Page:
Subject: |
Re: [Haskell-cafe] How to understand the 'forall' ? |
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From: |
Daniil Elovkov |

Date: |
Wed, 09 Sep 2009 12:08:34 +0400 |

Ryan Ingram wrote: On Tue, Sep 8, 2009 at 12:44 PM, Daniil Elovkov<[email protected]> wrote:Existential is a perfect word, because it really is data S = exists a. Show a => S [a].If you were going to make "exists" a keyword, I think you would write it like this:data S = ConsS (exists a. Show a => [a])To contrast:data GhcS = forall a. Show a => ConsGhcS [a] data T = ConsT (forall a. Show a => [a])This gives these constructors:ConsS :: forall a. (Show a => [a] -> S) ConsGhcS :: forall a. (Show a => [a] -> S) -- same ConsT :: (forall a. Show a => [a]) -> T -- higher-rank type! Yes, this last one can confuse somebody who tries to understand the
difference between existential quantification and first-class
polymorphism. Because it looks like the former, but really is the latter.
T isn't very useful, it has to be able to provide a list of *any* instance of Show, so probably [] is all you get. But you can do something similar:data N = ConsN (forall a. Num a => [a])Now you getConsN :: (forall a. Num a => [a]) -> Nand you can legally don = ConsN [1,2,3]since [1,2,3] == [fromInteger 1, fromInteger 2, fromInteger 3] :: forall a. Num a => [a] Conceptually, an "S" holds *some* instance of Show, so the user of a constructed S can only use methods of Show; they don't have any further knowledge about what is inside. But a N holds *any* instance of Num, so the user of the data can pick which one they want to use; Integer, Rational, Double, some (Expr Int) instance made by an embedded DSL programmer, etc. Well, that seems to be exactly how I worded it, but with the examples of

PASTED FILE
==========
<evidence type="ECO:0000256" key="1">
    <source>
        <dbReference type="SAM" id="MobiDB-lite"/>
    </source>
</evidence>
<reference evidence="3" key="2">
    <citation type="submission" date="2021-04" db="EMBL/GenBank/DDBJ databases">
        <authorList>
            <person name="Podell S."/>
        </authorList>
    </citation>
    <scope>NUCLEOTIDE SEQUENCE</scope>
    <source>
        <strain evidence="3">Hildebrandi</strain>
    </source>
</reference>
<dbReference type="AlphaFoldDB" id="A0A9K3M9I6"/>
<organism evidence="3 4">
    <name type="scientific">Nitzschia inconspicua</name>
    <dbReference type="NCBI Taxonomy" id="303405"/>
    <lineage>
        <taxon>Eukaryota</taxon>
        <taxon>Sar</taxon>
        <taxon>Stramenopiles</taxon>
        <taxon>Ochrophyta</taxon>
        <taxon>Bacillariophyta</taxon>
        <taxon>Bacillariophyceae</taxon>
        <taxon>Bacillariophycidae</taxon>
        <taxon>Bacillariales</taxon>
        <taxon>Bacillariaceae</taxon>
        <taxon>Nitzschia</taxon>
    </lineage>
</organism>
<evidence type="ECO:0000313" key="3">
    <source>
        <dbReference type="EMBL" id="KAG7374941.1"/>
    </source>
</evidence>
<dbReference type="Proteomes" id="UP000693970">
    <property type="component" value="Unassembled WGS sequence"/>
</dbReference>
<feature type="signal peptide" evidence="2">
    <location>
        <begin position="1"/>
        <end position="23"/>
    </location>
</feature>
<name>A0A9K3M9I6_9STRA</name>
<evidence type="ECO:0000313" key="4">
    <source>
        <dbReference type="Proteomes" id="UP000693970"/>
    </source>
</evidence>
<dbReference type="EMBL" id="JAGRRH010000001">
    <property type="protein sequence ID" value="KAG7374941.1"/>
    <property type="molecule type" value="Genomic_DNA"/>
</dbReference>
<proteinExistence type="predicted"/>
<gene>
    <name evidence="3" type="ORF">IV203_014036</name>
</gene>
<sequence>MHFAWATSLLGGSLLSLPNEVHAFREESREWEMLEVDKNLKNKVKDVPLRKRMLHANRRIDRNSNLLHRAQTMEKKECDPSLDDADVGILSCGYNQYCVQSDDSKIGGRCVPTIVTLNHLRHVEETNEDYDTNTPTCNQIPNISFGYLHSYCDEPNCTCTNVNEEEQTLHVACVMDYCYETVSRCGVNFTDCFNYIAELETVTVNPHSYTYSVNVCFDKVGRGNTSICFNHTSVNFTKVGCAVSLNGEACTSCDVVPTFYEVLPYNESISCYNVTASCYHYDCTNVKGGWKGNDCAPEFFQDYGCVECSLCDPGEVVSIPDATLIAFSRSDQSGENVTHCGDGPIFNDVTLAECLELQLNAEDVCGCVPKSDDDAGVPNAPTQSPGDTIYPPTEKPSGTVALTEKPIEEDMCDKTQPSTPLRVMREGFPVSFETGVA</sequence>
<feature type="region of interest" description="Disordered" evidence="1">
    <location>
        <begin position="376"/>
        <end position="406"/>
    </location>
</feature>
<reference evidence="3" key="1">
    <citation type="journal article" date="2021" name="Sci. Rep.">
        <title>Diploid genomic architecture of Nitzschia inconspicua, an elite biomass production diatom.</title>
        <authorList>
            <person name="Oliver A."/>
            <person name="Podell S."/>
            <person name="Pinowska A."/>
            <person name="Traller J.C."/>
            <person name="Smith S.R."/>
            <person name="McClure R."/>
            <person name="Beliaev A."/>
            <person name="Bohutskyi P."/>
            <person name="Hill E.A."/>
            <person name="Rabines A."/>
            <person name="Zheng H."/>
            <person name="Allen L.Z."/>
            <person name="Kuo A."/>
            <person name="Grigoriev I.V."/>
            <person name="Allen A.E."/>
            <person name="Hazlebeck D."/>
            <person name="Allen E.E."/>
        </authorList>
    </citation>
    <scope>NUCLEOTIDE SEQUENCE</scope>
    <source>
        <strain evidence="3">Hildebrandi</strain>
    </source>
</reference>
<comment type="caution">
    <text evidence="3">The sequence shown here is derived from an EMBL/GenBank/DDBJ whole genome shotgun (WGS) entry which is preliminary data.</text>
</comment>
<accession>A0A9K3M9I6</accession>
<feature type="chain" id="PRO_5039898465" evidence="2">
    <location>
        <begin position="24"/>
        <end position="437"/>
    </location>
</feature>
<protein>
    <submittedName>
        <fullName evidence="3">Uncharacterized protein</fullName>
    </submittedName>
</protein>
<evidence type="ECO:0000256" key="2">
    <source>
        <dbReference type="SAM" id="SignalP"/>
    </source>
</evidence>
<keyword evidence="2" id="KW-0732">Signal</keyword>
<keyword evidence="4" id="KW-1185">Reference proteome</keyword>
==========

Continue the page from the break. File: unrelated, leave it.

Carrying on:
data constructor vs function signature, rather than 2 data constructors.
Of course, there are some ways to recover information about what types are inside the existential using GADTs or Data.Dynamic. But those need to be held in the structure itself. For example: This is quite amazing. What follows is almost a literal copy of my code,
which isn't open :) Even the names are very close!
In my version eqTyp is unify :) Hmm, sometimes I think that Haskell allows expressing an intension in so
many ways (and I'm sure it's true), but this...
data Typ a where TBool :: Typ Bool TInt :: Typ Int TFunc :: Typ a -> Typ b -> Typ (a -> b) TList :: Typ a -> Typ [a] TPair :: Typ a -> Typ b -> Typ (a,b)Now you can create an existential type like this:data Something = forall a. Something (Typ a) aand you can extract the value if the type matches:data TEq a b where Refl :: TEq a a extract :: forall a. Typ a -> Something -> Maybe a extract ta (Something tb vb) = do Refl <- eqTyp ta tb return vbThis desugars into ] extract ta (Something tb vb) = ] eqTyp ta tb >>= \x -> ] case x of ] Refl -> return vb ] _ -> fail "pattern match failure" which, since Refl is the only constructor for TEq, simplifies to ] extract ta (Something tb vb) = eqTyp ta tb >>= \Refl -> Just vb The trick is that the pattern match on Refl proves on the right-hand side that "a" is the same type as that held in the existential, so we have successfully extracted information from the existential and can return it to the caller without breaking encapsulation. Here's the helper function eqTyp; it's pretty mechanical:eqTyp :: Typ a -> Typ b -> Maybe (TEq a b) eqTyp TBool TBool = return Refl eqTyp TInt TInt = return Refl eqTyp (TFunc a1 b1) (TFunc a2 b2) = do Refl <- eqTyp a1 a2 Refl <- eqTyp b1 b2 return Refl eqTyp (TList a1) (TList a2) = do Refl <- eqTyp a1 a2 return Refl eqTyp (TPair a1 b1) (TPair a2 b2) = do Refl <- eqTyp a1 a2 Refl <- eqTyp b1 b2 return Refl eqTyp _ _ = NothingHere's a simple test:test = Something (TFun TInt TBool) (\x -> x == 3) runTest = fromJust (extract (TFun TInt TBool) test) 5runTest == False, of course. -- ryan _______________________________________________ Haskell-Cafe mailing list [email protected] http://www.haskell.org/mailman/listinfo/haskell-cafe |

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